Researchers from the U.K. and Ireland have discovered alcohol can be fermented from pea starch instead of wheat, and that gin made from the vegetable has a smaller environmental footprint in 12 of 14 categories. Their study, published in the journal Environment International, concluded that making the switch to peas could help to limit the beverage's impact on climate change.
Unlike wheat, peas don't need nitrogen fertilizer, and growing them results in less air and water pollution, the study found. One downside is that pea-based gin would require 112% more direct land occupation. Still, peas provide more protein than wheat, and after the gin is distilled, the byproduct can be used for animal feed. The researchers said this animal feed substitution "more than offsets the carbon footprint of pea gin," including bottling it.
"If successful, there is great potential to scale this innovation out to other alcoholic beverages such as vodka and beer, and to scale it up to industrial bioethanol (biofuel) production, with considerable global mitigation potential, particularly in terms of climate change and nutrient leakage," the study concluded.
Many of today's consumers are looking for products with greener credentials that can boost sustainability, whether that means enhancing air and water quality, conserving land, lowering greenhouse gas emissions or upcycling ingredients and reducing waste. Consequently, peas are attracting more attention because of their smaller carbon footprint and nutritional profile, highlighted by their 25% protein content.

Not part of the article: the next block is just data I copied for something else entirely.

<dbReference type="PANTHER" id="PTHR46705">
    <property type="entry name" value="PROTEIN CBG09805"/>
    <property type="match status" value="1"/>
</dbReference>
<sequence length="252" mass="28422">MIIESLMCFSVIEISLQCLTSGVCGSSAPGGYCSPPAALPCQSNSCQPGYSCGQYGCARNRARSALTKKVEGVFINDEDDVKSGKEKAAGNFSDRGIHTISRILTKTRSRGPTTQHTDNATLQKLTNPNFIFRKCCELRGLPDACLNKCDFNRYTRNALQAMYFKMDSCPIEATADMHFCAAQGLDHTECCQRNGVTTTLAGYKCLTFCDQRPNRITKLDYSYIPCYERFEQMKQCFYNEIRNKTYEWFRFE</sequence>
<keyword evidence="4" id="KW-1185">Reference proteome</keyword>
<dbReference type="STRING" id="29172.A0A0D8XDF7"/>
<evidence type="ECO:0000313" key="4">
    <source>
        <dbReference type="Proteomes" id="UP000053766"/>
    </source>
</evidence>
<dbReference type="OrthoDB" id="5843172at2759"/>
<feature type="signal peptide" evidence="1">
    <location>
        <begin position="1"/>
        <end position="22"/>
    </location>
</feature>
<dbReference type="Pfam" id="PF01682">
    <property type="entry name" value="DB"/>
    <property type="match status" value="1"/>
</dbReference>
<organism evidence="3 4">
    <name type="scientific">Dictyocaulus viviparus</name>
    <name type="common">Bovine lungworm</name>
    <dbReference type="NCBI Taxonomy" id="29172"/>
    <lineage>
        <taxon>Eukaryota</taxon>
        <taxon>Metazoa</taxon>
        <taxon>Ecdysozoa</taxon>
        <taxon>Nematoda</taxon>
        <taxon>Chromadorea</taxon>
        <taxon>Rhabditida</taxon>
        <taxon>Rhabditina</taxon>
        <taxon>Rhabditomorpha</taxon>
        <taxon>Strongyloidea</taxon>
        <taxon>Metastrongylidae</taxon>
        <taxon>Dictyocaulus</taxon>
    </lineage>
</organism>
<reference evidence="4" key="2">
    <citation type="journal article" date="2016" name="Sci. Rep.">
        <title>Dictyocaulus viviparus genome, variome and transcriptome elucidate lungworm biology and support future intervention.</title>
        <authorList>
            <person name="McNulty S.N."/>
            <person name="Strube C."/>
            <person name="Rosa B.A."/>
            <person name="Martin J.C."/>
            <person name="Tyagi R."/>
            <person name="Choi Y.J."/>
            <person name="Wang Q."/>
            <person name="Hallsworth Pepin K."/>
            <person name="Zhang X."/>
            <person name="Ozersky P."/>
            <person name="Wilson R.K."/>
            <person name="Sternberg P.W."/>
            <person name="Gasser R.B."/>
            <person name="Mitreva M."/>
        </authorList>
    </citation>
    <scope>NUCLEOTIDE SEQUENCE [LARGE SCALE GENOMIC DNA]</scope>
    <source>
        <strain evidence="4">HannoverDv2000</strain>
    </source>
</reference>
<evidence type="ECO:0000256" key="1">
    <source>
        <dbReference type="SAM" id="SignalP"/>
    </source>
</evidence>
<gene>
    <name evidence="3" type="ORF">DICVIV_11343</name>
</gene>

According to Bloomberg, pea protein demand has been enhanced by the success of plant-based meat alternatives such as those made by Beyond Meat and Impossible Foods. Citing government data, the news agency said U.S. and Canadian growers planted about 20% more field peas this year.
Researchers from the U.K. and Ireland also made a connection between commodity choices and rainforest preservation. They noted Europe imports large quantities of soybeans from Brazil and other Latin American countries to feed pigs, poultry, cattle and fish. Soybean cultivation, they found, "drives environmental damage, including rainforest destruction."
The researchers said if peas, beans or other legumes were widely used to produce alcohol, 6% of the total greenhouse gas emissions from the U.S. might be reduced. They plan to perform similar research using beer.
It's possible some alcohol makers could decide to switch from wheat to peas following this study, but it's uncertain how many of them will want to invest the time and money in making the move or whether they will stick with what they know works unless there is a consumer uproar. Since researchers looked at 14 different environmental categories to assess the benefits between wheat-based gin and pea-based gin, there are baselines to compare against.
Making gin from pea starch doesn't seem to have been attempted yet on a commercial scale. The Cambridge Distillery Co. produced a special pea-based gin for a restaurant and bar opening in 2016. An indirect use of peas in alcohol has come in the form of the butterfly pea flower — a purple wildflower related to the garden pea — which showed up in an Empress 1908 Gin distilled last year by Canada's Victoria Distillers in collaboration with that city's Empress Hotel.
Taste could conceivably be a barrier for some consumers, although switching from wheat to peas shouldn't be a factor when it comes to gin, one of the researchers told Fast Company. Manufacturers also would need to factor price and supply into their product formulations.